After calling up their top hitting prospect this fall, the Yankees now find themselves in the interesting position of finding a place in the order for the young and talented Jesus Montero.
Most scouts and analysts agree that Montero is not ready to be an everyday catcher in the big leagues (whether he ever will be is another question, entirely). However, there seems to be equal agreement about his skills at the plate. With Jorge Posada likely not returning, the Yankees will have an opening at DH in 2012. The question before them is whether to give that spot to Montero.
This got me thinking: What is the precedent for giving a first-year player significant time at DH?
Looking back through the data, there isn't much of a precedent.
Since the introduction of the DH, only three players have DH'd in over 50% of their games played during their first season in the majors:
The positive here is that all three managed to post an OPS+ above league average, with Eddie Murray leading the way at 123.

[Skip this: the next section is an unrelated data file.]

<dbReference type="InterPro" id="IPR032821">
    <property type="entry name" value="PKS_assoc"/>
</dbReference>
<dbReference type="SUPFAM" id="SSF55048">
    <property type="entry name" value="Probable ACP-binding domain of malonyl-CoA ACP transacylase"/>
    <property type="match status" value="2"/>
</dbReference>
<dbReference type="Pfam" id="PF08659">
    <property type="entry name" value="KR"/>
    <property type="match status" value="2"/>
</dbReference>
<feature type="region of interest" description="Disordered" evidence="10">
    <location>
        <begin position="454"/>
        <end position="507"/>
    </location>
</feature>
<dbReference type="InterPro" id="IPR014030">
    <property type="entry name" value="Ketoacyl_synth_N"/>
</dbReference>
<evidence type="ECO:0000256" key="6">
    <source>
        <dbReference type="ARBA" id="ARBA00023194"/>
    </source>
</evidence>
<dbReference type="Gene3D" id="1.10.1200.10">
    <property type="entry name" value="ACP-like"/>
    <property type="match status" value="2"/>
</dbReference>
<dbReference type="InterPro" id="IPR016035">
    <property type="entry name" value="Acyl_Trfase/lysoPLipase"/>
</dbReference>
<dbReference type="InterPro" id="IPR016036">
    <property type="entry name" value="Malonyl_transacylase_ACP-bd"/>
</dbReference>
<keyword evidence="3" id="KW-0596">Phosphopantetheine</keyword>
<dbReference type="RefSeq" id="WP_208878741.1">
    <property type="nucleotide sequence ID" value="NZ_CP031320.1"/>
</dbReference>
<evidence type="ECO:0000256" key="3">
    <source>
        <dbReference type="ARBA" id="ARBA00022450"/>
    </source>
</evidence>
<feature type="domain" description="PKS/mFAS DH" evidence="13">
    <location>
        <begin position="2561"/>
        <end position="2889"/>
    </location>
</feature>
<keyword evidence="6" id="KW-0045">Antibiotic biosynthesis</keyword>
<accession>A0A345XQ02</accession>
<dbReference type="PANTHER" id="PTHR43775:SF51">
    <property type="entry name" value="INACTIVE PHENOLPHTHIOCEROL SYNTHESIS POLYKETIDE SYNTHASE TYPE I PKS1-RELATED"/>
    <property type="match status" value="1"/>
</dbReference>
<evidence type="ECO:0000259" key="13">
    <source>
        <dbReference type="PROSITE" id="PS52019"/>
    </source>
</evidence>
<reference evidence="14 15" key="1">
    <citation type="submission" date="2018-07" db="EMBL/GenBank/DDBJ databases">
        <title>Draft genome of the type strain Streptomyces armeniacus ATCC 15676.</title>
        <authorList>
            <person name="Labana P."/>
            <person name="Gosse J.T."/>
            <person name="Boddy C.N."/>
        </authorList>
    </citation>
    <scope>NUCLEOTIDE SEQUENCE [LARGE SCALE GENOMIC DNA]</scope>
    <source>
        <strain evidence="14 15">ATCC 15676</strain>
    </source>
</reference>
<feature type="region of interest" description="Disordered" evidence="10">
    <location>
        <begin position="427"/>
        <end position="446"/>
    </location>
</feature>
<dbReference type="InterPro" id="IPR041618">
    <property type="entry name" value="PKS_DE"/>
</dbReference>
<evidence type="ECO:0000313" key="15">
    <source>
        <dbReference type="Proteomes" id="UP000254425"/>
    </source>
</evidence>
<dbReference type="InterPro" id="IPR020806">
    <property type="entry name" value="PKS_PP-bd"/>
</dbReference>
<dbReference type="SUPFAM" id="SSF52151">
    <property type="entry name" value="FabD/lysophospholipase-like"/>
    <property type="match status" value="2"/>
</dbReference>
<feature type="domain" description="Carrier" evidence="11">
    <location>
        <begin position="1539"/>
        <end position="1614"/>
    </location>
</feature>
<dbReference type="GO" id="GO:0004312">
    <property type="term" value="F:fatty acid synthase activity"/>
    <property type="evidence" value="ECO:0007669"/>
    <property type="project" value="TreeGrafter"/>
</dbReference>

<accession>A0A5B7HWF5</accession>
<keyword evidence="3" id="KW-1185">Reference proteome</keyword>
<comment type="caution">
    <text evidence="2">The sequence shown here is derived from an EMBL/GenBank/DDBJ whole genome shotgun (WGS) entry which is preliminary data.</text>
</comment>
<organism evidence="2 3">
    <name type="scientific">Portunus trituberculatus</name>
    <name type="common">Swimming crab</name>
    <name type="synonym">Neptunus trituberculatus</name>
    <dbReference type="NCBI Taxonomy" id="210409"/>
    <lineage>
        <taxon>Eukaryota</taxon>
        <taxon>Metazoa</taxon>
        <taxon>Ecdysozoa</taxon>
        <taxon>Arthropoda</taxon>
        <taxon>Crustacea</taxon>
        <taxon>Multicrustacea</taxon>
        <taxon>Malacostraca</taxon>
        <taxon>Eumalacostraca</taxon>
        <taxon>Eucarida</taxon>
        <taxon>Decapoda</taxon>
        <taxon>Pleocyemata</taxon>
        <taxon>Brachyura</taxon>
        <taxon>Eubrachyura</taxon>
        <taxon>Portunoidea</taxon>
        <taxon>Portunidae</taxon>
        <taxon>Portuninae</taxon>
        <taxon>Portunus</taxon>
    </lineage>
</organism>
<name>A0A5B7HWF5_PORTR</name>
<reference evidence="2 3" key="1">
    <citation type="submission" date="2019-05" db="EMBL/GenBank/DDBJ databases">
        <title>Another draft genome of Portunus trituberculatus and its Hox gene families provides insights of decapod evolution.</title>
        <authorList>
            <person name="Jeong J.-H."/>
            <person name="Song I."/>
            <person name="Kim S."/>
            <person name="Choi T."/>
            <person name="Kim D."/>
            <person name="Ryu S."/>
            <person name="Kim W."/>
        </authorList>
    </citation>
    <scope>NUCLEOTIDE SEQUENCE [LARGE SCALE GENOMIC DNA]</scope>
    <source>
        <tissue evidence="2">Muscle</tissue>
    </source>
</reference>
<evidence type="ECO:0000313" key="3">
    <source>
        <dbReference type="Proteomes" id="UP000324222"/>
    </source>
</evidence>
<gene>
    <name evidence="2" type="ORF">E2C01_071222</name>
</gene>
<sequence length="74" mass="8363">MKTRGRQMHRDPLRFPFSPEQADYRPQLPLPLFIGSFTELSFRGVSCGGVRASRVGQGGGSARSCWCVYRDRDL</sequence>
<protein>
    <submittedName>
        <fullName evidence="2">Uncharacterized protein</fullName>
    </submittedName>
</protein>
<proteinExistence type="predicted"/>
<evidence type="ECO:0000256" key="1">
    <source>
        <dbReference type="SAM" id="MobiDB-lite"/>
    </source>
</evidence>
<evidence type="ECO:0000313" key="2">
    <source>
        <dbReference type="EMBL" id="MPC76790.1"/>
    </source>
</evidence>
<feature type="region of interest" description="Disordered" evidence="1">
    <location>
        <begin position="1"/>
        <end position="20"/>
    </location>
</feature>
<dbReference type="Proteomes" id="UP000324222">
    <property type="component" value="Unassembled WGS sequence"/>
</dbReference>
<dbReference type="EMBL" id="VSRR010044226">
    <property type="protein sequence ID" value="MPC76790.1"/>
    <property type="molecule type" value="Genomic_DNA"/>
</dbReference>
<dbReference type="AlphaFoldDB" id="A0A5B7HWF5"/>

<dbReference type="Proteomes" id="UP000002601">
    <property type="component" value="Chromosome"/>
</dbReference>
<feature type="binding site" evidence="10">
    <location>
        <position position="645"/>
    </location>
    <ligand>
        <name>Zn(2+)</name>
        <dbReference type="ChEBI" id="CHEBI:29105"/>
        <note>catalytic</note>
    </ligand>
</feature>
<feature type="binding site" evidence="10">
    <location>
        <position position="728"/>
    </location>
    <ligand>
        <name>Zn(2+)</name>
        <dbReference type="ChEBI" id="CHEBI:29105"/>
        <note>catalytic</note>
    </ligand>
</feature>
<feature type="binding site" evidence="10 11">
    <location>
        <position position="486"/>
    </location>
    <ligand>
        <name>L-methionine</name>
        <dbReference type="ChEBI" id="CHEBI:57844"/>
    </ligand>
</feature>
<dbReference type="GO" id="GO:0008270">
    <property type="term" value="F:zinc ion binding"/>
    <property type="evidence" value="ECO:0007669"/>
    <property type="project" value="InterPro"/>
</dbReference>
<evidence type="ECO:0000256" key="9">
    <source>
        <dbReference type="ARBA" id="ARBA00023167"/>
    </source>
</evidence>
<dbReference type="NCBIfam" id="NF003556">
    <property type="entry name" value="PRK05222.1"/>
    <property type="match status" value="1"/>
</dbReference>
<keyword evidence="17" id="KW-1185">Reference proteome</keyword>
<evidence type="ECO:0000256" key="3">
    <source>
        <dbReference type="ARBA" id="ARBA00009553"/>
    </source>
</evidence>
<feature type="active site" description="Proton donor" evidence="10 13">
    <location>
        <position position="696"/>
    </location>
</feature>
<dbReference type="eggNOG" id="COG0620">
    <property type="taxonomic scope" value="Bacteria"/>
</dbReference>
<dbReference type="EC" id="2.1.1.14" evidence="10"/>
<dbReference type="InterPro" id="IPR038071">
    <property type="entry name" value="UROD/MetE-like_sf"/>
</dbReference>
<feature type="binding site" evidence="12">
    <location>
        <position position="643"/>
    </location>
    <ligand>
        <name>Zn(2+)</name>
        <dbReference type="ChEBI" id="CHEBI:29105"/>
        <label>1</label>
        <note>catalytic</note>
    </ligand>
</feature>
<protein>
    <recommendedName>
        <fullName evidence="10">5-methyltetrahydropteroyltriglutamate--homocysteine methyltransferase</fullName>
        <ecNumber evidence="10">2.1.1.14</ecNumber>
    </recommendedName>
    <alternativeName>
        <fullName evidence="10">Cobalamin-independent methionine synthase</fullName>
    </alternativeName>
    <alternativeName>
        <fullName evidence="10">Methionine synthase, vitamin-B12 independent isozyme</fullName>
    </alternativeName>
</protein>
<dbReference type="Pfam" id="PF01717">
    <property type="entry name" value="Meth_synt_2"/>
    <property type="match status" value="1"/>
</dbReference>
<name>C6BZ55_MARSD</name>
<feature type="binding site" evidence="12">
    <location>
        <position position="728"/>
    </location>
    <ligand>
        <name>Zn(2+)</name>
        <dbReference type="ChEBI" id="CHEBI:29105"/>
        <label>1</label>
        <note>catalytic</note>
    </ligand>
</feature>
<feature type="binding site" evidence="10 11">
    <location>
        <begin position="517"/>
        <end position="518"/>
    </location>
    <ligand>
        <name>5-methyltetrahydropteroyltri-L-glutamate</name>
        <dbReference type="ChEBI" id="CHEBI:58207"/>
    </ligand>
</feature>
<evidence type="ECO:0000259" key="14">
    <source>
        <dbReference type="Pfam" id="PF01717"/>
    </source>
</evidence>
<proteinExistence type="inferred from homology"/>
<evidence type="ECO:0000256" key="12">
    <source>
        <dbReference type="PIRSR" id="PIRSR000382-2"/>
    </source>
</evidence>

Now, if we extend the list to players that DH'd in over 50% of their games through their first two season, the list gets a little bigger:
The list now contains 14 players, less than half of which turned in below league-average performances. Frank Thomas was clearly the best young player to spend significant time in the DH spot when he first came up to the big leagues. There are also a few duds, but the list does include a number of other players that went on to have strong offensive careers in the majors.
Here's the interesting part: these lists assumed the players played at least 50% of their games at DH.
What if the Yankees wanted to Montero to take on an almost full-time DH role next year? What is the precedent for that?
Basically, it's even thinner.
For first year only players, only Billy Butler logged at least 75% of his games at DH. For players over their first two seasons, only Thomas, Olreud, Sheets, and Vitiello managed the trick.
So if the Yankees decide to given Montero the bulk of the DH at bats next year, it will certainly be out of the ordinary. That being said, teams that have gone this route seem to do a decent job of selecting players wisely (although, given the small sample, they could simply have been lucky in their assessments). He may not put up Frank Thomas numbers in 2012, but the little precedent there is suggests it would be far from a disaster should the Yankees roll the dice.